C++ linking v.s. C

deneb_r@efn.org (Nathan A. Yoffa)
19 Dec 1995 14:22:48 -0500

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C++ linking v.s. C deneb_r@efn.org (1995-12-19)
Re: C++ linking v.s. C dcf@hpesdcf.fc.hp.com (1995-12-20)
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From: deneb_r@efn.org (Nathan A. Yoffa)
Newsgroups: comp.compilers
Date: 19 Dec 1995 14:22:48 -0500
Organization: Deneb Robotics, Inc.
Keywords: C, C++, question, comment

I am looking for the answer to a (hoepfully) simple question. I have
a large application (~million lines of code) which is written in 'C',
and is actually composed of several DSO's. Because I wish to make
calls into C++ objects (using 'C' wrapper routines) I must LINK my
main program with CC (C++ compler/linker) as opposed to cc ('C'
compiler/linker) so that name-mangling doesn't screw me up.

My question is the folllowing: To what degree does using CC for this
link produce different code (if any). Members of my organization are
paranoid about re-linking related products in this fashion for fear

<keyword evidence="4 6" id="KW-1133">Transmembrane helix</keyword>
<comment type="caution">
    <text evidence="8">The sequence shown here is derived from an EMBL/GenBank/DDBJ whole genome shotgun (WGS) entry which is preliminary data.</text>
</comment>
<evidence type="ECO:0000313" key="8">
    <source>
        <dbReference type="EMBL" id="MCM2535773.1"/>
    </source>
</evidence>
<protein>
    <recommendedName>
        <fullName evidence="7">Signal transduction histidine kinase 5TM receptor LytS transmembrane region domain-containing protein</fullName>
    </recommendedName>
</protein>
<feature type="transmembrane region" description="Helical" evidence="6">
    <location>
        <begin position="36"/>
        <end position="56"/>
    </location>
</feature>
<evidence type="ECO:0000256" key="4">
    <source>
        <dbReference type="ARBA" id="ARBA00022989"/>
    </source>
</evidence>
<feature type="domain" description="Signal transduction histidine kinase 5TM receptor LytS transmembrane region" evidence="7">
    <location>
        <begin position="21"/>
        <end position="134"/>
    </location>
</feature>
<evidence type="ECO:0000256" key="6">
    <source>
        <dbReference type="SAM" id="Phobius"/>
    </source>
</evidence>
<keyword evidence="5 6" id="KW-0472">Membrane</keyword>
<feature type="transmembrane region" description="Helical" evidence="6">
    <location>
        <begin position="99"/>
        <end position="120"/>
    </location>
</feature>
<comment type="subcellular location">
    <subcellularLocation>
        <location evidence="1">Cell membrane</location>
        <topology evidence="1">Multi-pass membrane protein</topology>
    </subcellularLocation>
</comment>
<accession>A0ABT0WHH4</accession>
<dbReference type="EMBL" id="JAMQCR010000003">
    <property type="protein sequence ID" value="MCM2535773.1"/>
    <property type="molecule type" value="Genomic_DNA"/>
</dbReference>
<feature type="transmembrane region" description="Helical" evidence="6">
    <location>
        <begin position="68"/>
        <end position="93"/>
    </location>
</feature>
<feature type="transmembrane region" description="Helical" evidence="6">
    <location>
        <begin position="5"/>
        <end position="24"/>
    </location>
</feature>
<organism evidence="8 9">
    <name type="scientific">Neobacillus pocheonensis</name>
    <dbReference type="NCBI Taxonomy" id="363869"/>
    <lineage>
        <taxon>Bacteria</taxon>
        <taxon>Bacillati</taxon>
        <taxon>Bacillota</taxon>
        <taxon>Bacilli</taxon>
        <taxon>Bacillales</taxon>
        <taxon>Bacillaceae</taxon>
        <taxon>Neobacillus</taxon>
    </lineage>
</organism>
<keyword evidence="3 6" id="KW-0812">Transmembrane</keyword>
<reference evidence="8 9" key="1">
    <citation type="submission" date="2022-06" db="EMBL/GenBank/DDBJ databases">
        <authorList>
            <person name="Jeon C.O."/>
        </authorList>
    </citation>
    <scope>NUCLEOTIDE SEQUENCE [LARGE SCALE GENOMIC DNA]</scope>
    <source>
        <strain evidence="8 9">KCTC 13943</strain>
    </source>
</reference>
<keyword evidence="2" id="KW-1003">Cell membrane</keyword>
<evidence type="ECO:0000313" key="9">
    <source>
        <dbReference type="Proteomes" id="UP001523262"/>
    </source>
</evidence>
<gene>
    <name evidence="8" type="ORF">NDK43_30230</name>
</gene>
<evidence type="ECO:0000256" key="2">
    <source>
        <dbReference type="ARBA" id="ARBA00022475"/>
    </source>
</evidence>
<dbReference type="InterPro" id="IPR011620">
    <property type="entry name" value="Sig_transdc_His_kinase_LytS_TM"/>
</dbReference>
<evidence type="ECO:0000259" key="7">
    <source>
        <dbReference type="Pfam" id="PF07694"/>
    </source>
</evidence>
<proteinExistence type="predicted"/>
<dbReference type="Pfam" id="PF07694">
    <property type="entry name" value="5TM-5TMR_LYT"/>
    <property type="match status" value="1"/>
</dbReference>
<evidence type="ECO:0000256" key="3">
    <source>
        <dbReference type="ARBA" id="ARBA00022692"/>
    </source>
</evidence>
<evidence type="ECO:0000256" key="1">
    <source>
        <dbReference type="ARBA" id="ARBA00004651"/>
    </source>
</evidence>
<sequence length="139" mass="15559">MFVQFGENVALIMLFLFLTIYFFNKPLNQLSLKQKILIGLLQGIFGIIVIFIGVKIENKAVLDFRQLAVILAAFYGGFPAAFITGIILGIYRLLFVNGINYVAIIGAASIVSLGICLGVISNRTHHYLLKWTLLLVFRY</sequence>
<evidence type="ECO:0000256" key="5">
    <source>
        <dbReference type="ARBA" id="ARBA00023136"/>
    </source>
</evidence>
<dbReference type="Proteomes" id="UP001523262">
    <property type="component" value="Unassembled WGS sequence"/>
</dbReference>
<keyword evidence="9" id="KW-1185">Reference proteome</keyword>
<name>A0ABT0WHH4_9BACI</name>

that it will somehow introduce unknown variables into the situation
which have not been thoroughly debugged/tested.

These other applications are written entirely in 'C', and currently do
not use any C++ object code. For consistency, we would like to have
all our code linked either one way or the other. Please clarify what
"danger" if-any is introduced by linking the 'C' application with CC.

I was hoping to get proof/evidence to demonstrate that for a pure 'C'
application, using CC would produce identical code as cc.


[Every C and C++ compiler I know use a common linker. I'd be astonished if
the code changed, though it's possible you might find yourself using C++
libraries where you used to use C libraries. -John]

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